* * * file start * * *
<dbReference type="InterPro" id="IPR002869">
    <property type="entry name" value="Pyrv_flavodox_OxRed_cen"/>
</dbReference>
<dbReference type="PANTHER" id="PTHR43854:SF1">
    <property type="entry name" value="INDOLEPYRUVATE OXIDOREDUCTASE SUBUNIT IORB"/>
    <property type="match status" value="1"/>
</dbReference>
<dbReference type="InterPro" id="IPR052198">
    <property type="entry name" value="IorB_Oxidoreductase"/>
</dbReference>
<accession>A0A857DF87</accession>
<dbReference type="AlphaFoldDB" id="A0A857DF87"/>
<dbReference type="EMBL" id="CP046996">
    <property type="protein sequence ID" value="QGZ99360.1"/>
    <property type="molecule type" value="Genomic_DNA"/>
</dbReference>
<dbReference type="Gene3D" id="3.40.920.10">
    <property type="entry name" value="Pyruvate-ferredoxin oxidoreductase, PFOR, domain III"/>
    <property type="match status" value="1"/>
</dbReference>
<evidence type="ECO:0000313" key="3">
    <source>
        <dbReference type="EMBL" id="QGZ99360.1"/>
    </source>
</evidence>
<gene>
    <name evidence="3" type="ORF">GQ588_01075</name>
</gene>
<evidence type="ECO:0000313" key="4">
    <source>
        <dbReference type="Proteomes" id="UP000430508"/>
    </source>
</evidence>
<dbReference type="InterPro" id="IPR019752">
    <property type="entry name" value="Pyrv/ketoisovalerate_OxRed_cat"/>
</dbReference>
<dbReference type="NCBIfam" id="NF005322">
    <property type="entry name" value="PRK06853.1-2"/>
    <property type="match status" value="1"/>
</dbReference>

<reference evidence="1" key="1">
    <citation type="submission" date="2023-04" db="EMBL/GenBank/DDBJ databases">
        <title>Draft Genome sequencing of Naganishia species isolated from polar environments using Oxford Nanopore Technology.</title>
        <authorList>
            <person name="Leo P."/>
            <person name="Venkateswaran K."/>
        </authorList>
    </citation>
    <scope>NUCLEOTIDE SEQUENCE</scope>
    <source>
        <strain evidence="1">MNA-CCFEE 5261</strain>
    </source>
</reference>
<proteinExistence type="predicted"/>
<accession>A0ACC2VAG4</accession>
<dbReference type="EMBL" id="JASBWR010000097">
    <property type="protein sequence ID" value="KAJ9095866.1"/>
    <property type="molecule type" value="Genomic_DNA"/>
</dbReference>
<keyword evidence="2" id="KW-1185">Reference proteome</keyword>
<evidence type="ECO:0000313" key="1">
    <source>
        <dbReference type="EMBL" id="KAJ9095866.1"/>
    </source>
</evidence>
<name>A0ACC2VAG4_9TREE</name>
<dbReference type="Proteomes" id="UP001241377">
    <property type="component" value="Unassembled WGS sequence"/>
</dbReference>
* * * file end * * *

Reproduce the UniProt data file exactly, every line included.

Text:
<dbReference type="InterPro" id="IPR002869">
    <property type="entry name" value="Pyrv_flavodox_OxRed_cen"/>
</dbReference>
<dbReference type="PANTHER" id="PTHR43854:SF1">
    <property type="entry name" value="INDOLEPYRUVATE OXIDOREDUCTASE SUBUNIT IORB"/>
    <property type="match status" value="1"/>
</dbReference>
<dbReference type="InterPro" id="IPR052198">
    <property type="entry name" value="IorB_Oxidoreductase"/>
</dbReference>
<accession>A0A857DF87</accession>
<dbReference type="AlphaFoldDB" id="A0A857DF87"/>
<dbReference type="EMBL" id="CP046996">
    <property type="protein sequence ID" value="QGZ99360.1"/>
    <property type="molecule type" value="Genomic_DNA"/>
</dbReference>
<dbReference type="Gene3D" id="3.40.920.10">
    <property type="entry name" value="Pyruvate-ferredoxin oxidoreductase, PFOR, domain III"/>
    <property type="match status" value="1"/>
</dbReference>
<evidence type="ECO:0000313" key="3">
    <source>
        <dbReference type="EMBL" id="QGZ99360.1"/>
    </source>
</evidence>
<gene>
    <name evidence="3" type="ORF">GQ588_01075</name>
</gene>
<evidence type="ECO:0000313" key="4">
    <source>
        <dbReference type="Proteomes" id="UP000430508"/>
    </source>
</evidence>
<dbReference type="InterPro" id="IPR019752">
    <property type="entry name" value="Pyrv/ketoisovalerate_OxRed_cat"/>
</dbReference>
<dbReference type="NCBIfam" id="NF005322">
    <property type="entry name" value="PRK06853.1-2"/>
    <property type="match status" value="1"/>
</dbReference>

<reference evidence="1" key="1">
    <citation type="submission" date="2023-04" db="EMBL/GenBank/DDBJ databases">
        <title>Draft Genome sequencing of Naganishia species isolated from polar environments using Oxford Nanopore Technology.</title>
        <authorList>
            <person name="Leo P."/>
            <person name="Venkateswaran K."/>
        </authorList>
    </citation>
    <scope>NUCLEOTIDE SEQUENCE</scope>
    <source>
        <strain evidence="1">MNA-CCFEE 5261</strain>
    </source>
</reference>
<proteinExistence type="predicted"/>
<accession>A0ACC2VAG4</accession>
<dbReference type="EMBL" id="JASBWR010000097">
    <property type="protein sequence ID" value="KAJ9095866.1"/>
    <property type="molecule type" value="Genomic_DNA"/>
</dbReference>
<keyword evidence="2" id="KW-1185">Reference proteome</keyword>
<evidence type="ECO:0000313" key="1">
    <source>
        <dbReference type="EMBL" id="KAJ9095866.1"/>
    </source>
</evidence>
<name>A0ACC2VAG4_9TREE</name>
<dbReference type="Proteomes" id="UP001241377">
    <property type="component" value="Unassembled WGS sequence"/>
</dbReference>